Review – The Creep #0
Writer: John Arcudi
Art: Jonathan Case
Letters: Nate Piekos of Blambot
Cover: Frank Miller
Published by: Dark Horse Comics
Where do we start with The Creep? If you’ve been following Dark Horse Presents you’ll be aware of the 3 chapter mini series that ran in the pages of the book. If you’re not familiar with it, well today is your lucky day and we’re talking about this unique story all in one shot before the real thing kicks off.
Being a detective is never easy, you’re going through some of the worst cases and examples of humanity or what could be called humanity with a sliver of hope at the other end if you’re lucky. Add into the mix some hormonal issues and a massive frame and all of a sudden life really doesn’t seem nearly as promising. We join Oxel in a rough time of his life, facing down self employment debt, crappy local teens and a visit from his past coming back to dig up all his less cherished memories.
Naturally this is the highlight of the story though, from here we see Oxel take up an assignment that not only stirs up past emotional trauma but some intense psychological issues because of the case itself. It’s one thing to look into a random case that comes across the desk, it’s another when it strikes home and the trail itself has already been tampered with by those seeking the aid. Oxel has his work cut out for him in a domestic drama that looks to span much further than he’d prefer and given the connection he has, there’s no looking back on this one.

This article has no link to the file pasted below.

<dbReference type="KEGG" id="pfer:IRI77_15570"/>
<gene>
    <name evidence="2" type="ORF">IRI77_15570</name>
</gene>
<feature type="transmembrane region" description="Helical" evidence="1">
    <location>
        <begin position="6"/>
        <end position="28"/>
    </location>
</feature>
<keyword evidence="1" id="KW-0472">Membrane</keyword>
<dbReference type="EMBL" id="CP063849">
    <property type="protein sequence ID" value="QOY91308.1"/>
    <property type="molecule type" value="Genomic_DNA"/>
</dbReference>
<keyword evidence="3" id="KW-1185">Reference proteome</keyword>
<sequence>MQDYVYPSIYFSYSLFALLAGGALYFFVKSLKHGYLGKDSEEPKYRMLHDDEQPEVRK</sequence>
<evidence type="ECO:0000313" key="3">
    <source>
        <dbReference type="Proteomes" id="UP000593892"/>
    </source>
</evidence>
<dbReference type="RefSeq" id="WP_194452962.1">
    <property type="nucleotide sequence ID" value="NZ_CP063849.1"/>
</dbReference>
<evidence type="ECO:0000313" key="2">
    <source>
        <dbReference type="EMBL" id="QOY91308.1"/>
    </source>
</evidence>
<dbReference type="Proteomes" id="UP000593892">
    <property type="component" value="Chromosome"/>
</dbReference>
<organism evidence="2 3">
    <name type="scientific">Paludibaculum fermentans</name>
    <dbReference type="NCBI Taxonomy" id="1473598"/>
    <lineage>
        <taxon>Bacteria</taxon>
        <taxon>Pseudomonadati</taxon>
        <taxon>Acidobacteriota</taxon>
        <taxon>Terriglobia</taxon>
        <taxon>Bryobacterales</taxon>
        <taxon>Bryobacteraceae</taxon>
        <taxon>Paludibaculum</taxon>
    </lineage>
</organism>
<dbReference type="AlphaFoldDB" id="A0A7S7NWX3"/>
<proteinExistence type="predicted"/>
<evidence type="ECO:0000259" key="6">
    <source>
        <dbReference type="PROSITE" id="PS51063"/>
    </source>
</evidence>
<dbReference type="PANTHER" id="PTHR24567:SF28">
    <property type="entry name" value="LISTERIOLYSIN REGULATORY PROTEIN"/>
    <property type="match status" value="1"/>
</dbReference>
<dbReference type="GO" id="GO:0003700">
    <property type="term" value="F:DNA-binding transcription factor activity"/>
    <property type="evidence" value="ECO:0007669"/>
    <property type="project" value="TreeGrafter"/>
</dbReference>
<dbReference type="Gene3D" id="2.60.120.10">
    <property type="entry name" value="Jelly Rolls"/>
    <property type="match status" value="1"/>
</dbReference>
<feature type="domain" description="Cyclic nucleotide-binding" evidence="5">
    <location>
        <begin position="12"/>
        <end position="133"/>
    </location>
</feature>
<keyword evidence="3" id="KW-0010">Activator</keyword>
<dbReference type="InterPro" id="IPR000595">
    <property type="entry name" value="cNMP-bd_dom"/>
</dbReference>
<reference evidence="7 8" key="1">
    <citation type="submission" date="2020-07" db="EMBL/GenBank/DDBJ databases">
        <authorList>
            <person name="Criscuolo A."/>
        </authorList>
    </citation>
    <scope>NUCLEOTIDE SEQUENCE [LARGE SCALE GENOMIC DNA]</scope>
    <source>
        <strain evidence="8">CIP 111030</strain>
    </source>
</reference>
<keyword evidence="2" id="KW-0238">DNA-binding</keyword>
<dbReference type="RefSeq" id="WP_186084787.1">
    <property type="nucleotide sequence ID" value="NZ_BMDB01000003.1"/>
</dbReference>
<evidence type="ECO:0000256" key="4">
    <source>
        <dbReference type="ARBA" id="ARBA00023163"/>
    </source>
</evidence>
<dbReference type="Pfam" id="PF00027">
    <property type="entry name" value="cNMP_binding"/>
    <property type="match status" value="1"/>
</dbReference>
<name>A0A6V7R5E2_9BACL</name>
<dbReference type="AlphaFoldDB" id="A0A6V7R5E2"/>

The Creep #0 is a good read, for those curious I suggest checking it out but to be aware that even though it spans 3 chapters of work there are only about 26 pages of actual content to read through and then you’re left hanging for more. Who is Oxel? What does his old love interest have to do with all this and why is are the flashback panels so amazing in their retro form?
Jonathan Case does a great job mixing present day and flashbacks together, the sharp contrast paints a solid break between the present day (blue/cool) and the yearning for yesterday (warm) and not only that but the memories are highly stylized presentations giving an almost idealistic representation of those days, the glory years before it all went so wrong. It compliments the pace setup by John Arcudi as the story moves along, bringing Oxel’s emotional struggle to a fuller life. It’ll be a hard wait for The Creep #1 to roll around, until then bask in the almost noir style case that gets unleashed through these pages and try to dig up your own conclusions.
Release Date: August 8, 2012
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